- National Geographic Explorer
- Luxury Expedition Ship
- 148 Capacity
- 24 Days
- Price from
Summary : The second of the National Geographic Explorer’s voyages through the Northwest Passage, this expedition takes on a historic challenge: Can you navigate the famously ice-clogged Fury and Hecla Strait? If conditions are right, navigate this exciting passage, and spend the following days exploring south of Baffin Island—aboard ship, by Zodiacs, kayaks and onshore hikes—the islands of the Foxe basin and Hudson Strait, where both wildlife and discoveries will be plentiful. If the Fury and Hecla Strait is impassable, sail to the north of Baffin Island, very familiar waters to National Geographic Explorer, filled with whales, birds and polar bears. The landscape is equally stunning, with great places to hike, kayak or Zodiac cruise, as well as plenty of late-season ice still to be found clinging to Baffin’s eastern shore. Explore the wild and pristine Canadian High Arctic: Baffin Island, Labrador and Newfoundland, where you’ll conclude the expedition in St. John’s.
Activities : Birding, Child-Friendly, Culture, Hiking, Kayaking, Photography
Free Chronicle: Receive a free video chronicle of your trip, compliments of ExpeditionTrips!
Free Subscription: Complimentary 1-year subscription to National Geographic Magazine (one per booking).
$24,990 to $47,990
Fly to Edmonton and overnight at your hotel.
This morning, fly to Kugluktuk, a traditional fishing hamlet and the most westerly community in the territory of Nunavut, where you embark National Geographic Explorer and begin your Northwest Passage adventure.
The Northwest Passage: the legendary sea passage of the North American continent, representing centuries of effort to find a trade route from the Atlantic Ocean through the Arctic archipelago over the top of Canada. One of the world’s greatest maritime challenges, the route is located 500 miles north of the Arctic Circle. An ultimate ice ship, National Geographic Explorer, follows nature’s path, dependent on ice and weather conditions. Explore the ice-choked channels and glacier-carved islands that stretch for hundreds of miles—a stunning display of raw geology. Take cues from nature: following wildlife, stopping for hikes on the tundra, and dropping anchor in a beautiful fjord or an iceberg-strewn bay to kayak or explore by Zodiac. You may encounter ringed seals, arctic foxes, musk oxen, walruses and polar bears, as well as beluga and bowhead whales, and perhaps even the rare narwhal. Learn about the Inuit peoples who have hunted and fished here for thousands of years. And hear heroic stories of the early explorers: Roald Amundsen, John Ross, William Edward Parry, and James Clark Ross among others.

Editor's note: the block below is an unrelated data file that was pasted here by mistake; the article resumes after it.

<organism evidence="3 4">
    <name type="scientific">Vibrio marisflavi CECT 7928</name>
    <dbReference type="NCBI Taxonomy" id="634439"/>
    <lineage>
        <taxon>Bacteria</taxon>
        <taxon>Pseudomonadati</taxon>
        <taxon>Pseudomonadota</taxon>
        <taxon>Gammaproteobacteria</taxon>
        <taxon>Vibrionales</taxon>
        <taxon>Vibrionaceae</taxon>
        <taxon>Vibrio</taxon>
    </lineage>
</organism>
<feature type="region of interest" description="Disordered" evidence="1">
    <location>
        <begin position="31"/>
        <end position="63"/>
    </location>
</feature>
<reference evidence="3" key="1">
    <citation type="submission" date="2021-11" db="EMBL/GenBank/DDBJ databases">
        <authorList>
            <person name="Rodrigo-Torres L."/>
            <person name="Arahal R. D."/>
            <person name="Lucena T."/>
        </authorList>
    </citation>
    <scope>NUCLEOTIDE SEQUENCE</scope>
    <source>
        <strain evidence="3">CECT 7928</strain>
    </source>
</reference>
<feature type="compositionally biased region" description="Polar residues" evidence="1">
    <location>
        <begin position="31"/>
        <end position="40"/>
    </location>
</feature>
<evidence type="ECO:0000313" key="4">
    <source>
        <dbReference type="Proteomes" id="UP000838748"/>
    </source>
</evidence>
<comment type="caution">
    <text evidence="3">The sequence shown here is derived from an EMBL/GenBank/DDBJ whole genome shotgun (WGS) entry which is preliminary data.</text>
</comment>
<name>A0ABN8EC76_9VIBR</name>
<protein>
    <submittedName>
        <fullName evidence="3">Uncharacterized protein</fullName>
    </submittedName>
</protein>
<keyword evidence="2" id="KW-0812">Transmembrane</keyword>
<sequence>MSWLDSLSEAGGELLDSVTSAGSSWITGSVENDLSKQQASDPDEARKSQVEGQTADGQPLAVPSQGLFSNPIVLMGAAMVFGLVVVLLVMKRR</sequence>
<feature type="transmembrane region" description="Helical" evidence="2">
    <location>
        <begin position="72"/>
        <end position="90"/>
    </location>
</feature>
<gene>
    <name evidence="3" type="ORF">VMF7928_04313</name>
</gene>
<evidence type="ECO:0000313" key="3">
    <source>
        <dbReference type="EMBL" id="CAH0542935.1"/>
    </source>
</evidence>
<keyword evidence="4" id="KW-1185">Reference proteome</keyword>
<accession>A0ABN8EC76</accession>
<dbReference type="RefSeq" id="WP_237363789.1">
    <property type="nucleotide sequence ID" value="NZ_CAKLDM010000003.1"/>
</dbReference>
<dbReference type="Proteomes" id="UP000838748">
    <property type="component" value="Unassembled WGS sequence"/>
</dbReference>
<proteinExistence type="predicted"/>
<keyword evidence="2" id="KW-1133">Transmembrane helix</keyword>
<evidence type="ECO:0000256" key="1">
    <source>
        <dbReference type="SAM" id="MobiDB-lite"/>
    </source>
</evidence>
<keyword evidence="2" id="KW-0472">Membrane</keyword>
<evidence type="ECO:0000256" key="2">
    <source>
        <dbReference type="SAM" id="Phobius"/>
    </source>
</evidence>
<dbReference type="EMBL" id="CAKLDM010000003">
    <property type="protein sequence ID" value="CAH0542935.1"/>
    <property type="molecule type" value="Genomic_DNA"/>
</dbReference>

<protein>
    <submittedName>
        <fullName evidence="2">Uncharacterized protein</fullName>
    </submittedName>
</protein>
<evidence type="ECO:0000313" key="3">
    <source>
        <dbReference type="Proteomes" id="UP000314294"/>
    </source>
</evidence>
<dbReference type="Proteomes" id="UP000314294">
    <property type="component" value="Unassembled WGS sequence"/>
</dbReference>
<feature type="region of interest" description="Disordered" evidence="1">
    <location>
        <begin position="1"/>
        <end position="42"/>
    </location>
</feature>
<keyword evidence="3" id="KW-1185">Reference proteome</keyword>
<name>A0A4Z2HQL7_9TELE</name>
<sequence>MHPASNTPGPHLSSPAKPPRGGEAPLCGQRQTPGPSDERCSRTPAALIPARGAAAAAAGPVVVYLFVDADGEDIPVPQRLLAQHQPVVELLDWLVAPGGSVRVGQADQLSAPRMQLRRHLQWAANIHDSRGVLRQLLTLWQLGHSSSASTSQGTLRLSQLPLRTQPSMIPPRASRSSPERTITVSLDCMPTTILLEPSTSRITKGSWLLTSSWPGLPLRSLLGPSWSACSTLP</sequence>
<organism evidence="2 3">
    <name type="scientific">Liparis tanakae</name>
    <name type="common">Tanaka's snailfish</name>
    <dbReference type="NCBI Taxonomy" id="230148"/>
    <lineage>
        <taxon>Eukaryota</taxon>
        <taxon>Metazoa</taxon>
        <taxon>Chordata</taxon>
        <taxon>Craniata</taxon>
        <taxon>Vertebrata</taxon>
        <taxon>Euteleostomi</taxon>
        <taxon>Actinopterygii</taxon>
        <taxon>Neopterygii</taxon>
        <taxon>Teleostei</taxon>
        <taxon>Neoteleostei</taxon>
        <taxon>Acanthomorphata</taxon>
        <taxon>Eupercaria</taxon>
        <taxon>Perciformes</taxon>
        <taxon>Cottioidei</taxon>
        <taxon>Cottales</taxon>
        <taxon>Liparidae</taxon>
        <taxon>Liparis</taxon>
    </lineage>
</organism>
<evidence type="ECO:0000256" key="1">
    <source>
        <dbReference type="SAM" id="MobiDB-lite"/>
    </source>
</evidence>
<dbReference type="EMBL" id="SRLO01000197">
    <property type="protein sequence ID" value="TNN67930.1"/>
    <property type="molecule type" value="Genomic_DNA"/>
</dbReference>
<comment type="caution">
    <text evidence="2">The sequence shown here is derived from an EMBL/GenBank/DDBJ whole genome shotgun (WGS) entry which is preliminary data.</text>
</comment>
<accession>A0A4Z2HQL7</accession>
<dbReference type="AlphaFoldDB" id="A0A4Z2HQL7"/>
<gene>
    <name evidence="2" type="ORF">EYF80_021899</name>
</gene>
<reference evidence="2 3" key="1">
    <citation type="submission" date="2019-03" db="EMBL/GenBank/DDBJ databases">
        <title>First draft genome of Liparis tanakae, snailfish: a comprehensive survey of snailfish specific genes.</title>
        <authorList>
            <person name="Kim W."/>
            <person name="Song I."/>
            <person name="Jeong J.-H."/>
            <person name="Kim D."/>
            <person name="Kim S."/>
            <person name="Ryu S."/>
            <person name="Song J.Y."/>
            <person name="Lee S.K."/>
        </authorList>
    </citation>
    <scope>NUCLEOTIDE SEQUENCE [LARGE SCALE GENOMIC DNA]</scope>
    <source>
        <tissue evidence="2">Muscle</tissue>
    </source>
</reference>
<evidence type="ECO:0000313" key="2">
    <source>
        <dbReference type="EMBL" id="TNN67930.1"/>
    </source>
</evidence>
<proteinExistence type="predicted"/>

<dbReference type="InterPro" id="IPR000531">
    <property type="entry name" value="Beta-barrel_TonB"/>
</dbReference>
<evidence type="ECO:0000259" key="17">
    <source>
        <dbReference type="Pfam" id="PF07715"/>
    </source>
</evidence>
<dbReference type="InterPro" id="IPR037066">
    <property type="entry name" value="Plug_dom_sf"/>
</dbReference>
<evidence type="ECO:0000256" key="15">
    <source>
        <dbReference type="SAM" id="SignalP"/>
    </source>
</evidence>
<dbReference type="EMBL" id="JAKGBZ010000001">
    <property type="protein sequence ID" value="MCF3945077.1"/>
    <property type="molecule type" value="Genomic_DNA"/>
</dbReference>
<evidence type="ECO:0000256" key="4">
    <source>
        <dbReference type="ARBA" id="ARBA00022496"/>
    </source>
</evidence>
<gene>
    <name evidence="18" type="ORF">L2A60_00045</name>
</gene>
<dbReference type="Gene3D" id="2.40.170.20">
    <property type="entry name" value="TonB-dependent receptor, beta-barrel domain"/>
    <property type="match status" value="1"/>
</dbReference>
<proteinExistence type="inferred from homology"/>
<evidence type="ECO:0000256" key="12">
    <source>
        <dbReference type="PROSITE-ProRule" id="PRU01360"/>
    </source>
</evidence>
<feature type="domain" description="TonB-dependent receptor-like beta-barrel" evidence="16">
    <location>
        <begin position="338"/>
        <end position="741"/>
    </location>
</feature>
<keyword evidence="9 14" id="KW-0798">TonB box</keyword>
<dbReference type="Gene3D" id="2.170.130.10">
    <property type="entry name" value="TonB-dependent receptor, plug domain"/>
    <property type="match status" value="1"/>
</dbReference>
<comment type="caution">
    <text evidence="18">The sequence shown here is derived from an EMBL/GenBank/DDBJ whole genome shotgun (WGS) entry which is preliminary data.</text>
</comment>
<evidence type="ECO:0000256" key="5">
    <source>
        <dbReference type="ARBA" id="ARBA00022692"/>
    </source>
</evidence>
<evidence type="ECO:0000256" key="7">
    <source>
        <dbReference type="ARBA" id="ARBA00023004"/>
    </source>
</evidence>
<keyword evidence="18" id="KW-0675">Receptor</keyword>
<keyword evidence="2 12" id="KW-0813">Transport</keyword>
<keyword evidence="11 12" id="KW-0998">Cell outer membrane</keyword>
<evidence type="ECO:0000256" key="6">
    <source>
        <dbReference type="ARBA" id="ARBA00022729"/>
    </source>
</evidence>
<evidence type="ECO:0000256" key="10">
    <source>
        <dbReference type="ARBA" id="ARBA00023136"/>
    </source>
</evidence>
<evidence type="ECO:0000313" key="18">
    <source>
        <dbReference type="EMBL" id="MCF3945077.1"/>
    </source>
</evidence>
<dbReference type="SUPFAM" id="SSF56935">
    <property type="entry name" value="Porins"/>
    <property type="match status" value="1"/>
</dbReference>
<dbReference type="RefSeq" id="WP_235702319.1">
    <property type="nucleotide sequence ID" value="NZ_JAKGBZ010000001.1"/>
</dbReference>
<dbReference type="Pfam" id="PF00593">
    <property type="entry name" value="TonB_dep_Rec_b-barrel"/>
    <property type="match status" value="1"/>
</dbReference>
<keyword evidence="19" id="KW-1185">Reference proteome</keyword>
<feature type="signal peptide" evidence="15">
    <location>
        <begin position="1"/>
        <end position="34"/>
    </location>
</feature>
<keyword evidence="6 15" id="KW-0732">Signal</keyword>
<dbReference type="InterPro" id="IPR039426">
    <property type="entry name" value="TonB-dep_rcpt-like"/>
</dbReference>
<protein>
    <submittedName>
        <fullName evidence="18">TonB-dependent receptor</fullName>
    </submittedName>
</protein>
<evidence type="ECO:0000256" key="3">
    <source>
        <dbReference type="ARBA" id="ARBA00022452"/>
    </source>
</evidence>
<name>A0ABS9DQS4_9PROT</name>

All eyes will be on the Bridge as the Captain and his officers study the satellite ice imagery to decide whether ice conditions allow you to go south or north around Baffin Island. A narrow passage, filled with islands and clogged with ice even during the summer months which has made it impassable for most ships—the Fury and Hecla Strait is your quest. The strait is named after the two ships of Sir William Edward Parry, who spent many years searching for the Northwest Passage. If conditions are right and you are able to navigate this exciting passage, spend the following days exploring—via ship, Zodiac, kayak and hikes ashore—the islands of the Foxe Basin and Hudson Strait. Wildlife and exciting new explorations will be plentiful. If the Fury and Hecla Strait is impassable, sail to the north of Baffin Island, very familiar waters to National Geographic Explorer, filled with whales, birds and polar bears. The landscape is equally as stunning with great places to hike, kayak or Zodiac cruise, as well as plenty of late-season ice still to be found clinging reliably to parts of the eastern shore of Baffin Island.